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ain dear amang ance auld bard Beneath Birks of Aberfeldy blate blaw blest bloom bonnie bonnie Doon bosom braes braw breast BRIG brunstane canna cauld charms Cutty-sark dearest deil e'en e'er fair fate flowers fortune's frae glen green guid hame heart Heaven honest honour horse-leech hour humble ilka ither John Anderson John Barleycorn Laird lasses lassie life's lo'e Lord Gregory Mailie maun mind mony morning mourn muckle muse nae mair Nancy Nature's ne'er neebor never night o'er Out-owre owre pleasure poor posie pride rhyme roar round sang Scotland sing smile song soul stream sugh swearin sweet Syne tear tell tender thee thegither There's thou thought unco wander warlock weary weel Whare Whyles wild winds winter wretch younkers
Page 132 - Our toils obscure, and a' that; The rank is but the guinea's stamp, The man's the gowd for a' that. What tho' on hamely fare we dine, Wear hoddin grey, and a' that; Gie fools their silks, and knaves their wine, A man's a man for a
Page 13 - And sage experience bids me this declare — ' If Heaven a draught of heavenly pleasure spare, One cordial in this melancholy vale, 'Tis when a youthful, loving, modest pair, In other's arms breathe out the tender tale, Beneath the milk-white thorn that scents the evening gale.
Page 74 - But Mousie, thou art no thy lane, In proving foresight may be vain: The best laid schemes o' mice an' men, Gang aft agley, An' lea'e us nought but grief an
Page 142 - As fair art thou, my bonie lass, So deep in luve am I : And I will luve thee still, my Dear, Till a' the seas gang dry. Till a' the seas gang dry, my Dear, And the rocks melt wi' the sun : And I will luve thee still, my Dear, While the sands o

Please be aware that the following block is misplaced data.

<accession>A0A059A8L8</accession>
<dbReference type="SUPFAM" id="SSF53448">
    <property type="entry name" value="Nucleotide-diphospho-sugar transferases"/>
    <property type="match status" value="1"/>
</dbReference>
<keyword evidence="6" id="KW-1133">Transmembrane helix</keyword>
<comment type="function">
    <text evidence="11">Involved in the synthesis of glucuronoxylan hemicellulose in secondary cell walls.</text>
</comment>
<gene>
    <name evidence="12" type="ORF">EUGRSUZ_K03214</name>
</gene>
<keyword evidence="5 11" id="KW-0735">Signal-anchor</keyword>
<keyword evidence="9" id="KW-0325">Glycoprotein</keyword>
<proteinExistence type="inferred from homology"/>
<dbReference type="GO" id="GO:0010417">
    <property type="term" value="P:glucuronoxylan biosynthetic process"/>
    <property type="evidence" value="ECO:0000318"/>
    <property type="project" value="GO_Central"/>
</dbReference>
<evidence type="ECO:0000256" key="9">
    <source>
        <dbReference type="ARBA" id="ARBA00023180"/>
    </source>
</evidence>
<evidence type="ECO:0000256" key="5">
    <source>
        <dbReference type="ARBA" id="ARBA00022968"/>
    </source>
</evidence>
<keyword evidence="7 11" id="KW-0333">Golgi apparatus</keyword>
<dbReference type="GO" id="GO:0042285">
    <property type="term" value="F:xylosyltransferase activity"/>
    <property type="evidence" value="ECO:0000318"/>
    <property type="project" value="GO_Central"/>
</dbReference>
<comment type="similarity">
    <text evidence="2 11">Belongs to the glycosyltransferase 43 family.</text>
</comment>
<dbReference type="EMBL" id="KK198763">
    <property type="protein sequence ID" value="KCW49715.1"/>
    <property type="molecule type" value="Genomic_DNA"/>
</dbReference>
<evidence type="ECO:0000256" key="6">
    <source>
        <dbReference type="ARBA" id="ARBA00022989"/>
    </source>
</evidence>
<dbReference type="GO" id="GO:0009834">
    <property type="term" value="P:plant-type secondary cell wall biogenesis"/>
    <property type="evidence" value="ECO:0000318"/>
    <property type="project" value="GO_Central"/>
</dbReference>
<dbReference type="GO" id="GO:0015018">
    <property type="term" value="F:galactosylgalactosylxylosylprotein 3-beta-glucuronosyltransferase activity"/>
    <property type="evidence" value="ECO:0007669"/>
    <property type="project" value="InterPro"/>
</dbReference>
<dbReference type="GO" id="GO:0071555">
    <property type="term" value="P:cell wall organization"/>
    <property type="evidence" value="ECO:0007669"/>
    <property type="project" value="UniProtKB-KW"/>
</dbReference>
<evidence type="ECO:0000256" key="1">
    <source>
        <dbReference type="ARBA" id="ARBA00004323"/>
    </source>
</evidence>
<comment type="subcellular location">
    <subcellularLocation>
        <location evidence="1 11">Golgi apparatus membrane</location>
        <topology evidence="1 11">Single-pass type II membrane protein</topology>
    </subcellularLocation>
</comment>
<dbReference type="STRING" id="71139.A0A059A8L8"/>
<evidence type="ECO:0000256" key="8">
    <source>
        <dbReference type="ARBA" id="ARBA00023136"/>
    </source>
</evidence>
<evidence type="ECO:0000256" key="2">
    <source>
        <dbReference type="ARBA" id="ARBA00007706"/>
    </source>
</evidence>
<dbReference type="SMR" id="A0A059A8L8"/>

Page 137 - Ye banks and braes o' bonnie Doon, How can ye bloom sae fresh and fair? How can ye chant, ye little birds, And I sae weary fu' o
Page 139 - My Mary's asleep by thy murmuring stream, Flow gently, sweet Afton, disturb not her dream.
Page 130 - Of a' the airts the wind can blaw I dearly like the West, For there the bonnie lassie lives, The lassie I lo'e best : There wild woods grow, and rivers row, And mony a hill between ; But day and night my fancy's flight Is ever wi' my Jean. I see her in the dewy flowers, I see her sweet and fair : I hear her in the tunefu...
Page 12 - But hark! a rap comes gently to the door; Jenny, wha kens the meaning o' the same, Tells how a neibor lad cam o'er the moor, To do some errands, and convoy her hame. The wily mother sees the conscious flame Sparkle in Jenny's e'e, and flush her cheek; Wi...
Page 131 - John Anderson, my jo. John Anderson, my jo, John, We clamb the hill thegither; And monie a canty day, John, We've had wi' ane anither: Now we maun totter down, John, But hand in hand we'll go, And sleep thegither at the foot, John Anderson, my jo.